A good example of eco-friendly wall panels is from WallArt 3D, who makes their panels from fibrous residue of sugarcane. The fibres of crushed sugarcane stalks, remaining after raw sugar is extracted, is now the raw material, called bagasse, which forms the base of this easily installed eco-friendly product.

The raw material used for these 3D wall panels is 100% recycled, compostable and therefore 100% biodegradable.

The Eco3D Wall Panels as a total forms a repeating pattern, which plays with shadow and light. Pure plant pulp materialised is fibrous residue remaining after sugarcane stalks are crushed to extract their juice, in the same way as pulp tableware is used.

Other eco-friendly wall coverings include grass, moss, wood etc.

“You can definitely also use grass, which provides a specific eco-aesthetic.

The specific aesthetic won’t always be suitable for the design language and palette of for example a minimalist, hi-tech space. Context, design language and intend always dictates the relevant trends,” adds Cameron.

She says another wall cladding that has become a popular trend, is the use of coconut mosaics, to create a tactile and visually interesting wall feature with an exotic memory.

“They cut old coconut shells into tiles or polish it to create a design. What makes this such a wonderful natural product, is that it’s low-key, handmade and creates job opportunities. They cut the coconut shells into small squares, which creates a tactile look, brings warmth into the atmosphere and provides exotic, natural and eco-friendly aesthetics. The shells are obtained as a waste product from the production of coconut milk.”

Taking the look outside

Creating beautiful wall features aren’t limited to the interior – you can take them outside as well.

Outdoor canvas
One can create beautiful outdoor canvases with murals, such as these done by aboriginal artist Gabriella Possum, which brings colour and organic curves to the outdoor space.

Wooden watering system
A wooden wall sculpture does not only provide a visually-pleasing design, but it also creates efficiency when it also works as an irrigation system. For example, one can use recycled lumbar beams with a misting system to water the surrounding plants.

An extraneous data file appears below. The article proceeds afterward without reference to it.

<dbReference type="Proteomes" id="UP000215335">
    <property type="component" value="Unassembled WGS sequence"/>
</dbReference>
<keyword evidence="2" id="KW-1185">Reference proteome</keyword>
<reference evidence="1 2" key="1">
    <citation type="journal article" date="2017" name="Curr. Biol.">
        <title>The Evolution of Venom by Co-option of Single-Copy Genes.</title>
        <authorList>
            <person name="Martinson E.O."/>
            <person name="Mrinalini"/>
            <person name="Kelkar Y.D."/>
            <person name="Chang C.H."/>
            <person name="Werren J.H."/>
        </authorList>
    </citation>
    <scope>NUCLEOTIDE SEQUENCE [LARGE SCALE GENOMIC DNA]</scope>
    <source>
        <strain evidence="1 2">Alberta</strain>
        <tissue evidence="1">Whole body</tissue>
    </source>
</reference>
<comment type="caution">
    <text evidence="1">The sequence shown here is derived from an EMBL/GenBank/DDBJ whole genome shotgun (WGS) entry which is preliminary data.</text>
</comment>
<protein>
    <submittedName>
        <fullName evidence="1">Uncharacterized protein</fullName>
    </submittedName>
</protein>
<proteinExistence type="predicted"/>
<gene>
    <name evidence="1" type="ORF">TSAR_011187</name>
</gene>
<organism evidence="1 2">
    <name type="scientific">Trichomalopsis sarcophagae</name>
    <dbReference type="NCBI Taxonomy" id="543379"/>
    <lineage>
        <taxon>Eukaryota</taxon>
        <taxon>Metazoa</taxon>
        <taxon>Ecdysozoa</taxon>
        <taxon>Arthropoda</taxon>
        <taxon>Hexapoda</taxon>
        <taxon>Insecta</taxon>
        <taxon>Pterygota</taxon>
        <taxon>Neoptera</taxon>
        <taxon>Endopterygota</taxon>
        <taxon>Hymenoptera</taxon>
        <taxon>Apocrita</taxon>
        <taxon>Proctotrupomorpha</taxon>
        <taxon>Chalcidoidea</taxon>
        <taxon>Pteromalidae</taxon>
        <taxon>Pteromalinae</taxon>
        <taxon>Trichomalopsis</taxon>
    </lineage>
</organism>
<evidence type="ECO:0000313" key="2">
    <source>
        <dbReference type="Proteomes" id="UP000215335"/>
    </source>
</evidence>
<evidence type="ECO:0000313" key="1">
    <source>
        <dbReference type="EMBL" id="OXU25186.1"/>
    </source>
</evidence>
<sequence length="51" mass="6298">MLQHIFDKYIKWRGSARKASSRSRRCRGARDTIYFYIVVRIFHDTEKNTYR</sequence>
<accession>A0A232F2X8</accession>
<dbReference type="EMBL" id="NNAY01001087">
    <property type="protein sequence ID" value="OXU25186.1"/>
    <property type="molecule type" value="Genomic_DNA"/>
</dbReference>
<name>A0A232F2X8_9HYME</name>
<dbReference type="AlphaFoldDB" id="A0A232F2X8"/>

A red accent
A great way to create an outdoor sanctuary is by adding a bold, red accent wall along with a fountain as a focal point to create tranquillity.

Fiesta fiesta
Puerto Rican-inspired outdoor rooms create vibrant and colourful wall panels with a fun pop of fiesta.

Tiny yet bold
Walls can be decorated with clay-coloured, Mediterranean-inspired tiles. You can also use recycled glass and tiles that are made into mosaics for a bright, bold wall design.

Circular window
Asia gives a peek into the circular window that can be used in any building project, to provide a different look to the norm of a square or rectangular design.

Kaleidoscope wall
For some extra drama, use colourful outdoor PHLpavilion plexi panels to divide the space. The panels are custom-designed and create a flexible space.

Woven wall
Taking a different spin on walling, landscape artist Jamie Durie constructed The Nest using age-old weaving techniques and a mix of recycled timbers, metal and twigs.

Built-in water features
Built-in water features have the ability to create a beautiful accent to a wall, and with copper being the latest craze, one can use it along with stone elements for a contemporary look.

“When you look at cladding and adding features, you aren’t adding anything, because the wall is already there. It’s all about the aesthetics. It also adds to the psychological aspect of a building, as people identify with natural products. Reclaimed wood works better than glass and it creates a perception of eco-friendliness, which, in turn, also provides great publicity for the company, showcasing that it is serious about the conservation of nature,” Cameron concludes.

“By adding cladding materials or a surface finish to an existing wall one can alter the aesthetic and surface quality of the wall in order to communicate a specific design language and can add to the psychological aspect of a building, as people identify with certain products more than others.

Cladding should be designed in rapport with the wall as a secondary skin not just as a means to cover the existing. The type of materials used for both the exterior and interior can intern create or strengthen the public’s perception of a company’s ethos and brand and their attitude towards the environment,” Cameron concludes.

Full thanks and acknowledgement are given to Earthworld Architects and Interiors, interior architect Bianca Cameron, www.miamiagallery.com, www.hgtv.com, www.mywallart.co.za, www.eco3dwalldecor.com, www.trendhunter.com, www.resene.com and www.elledecor.com for the information given to write this article.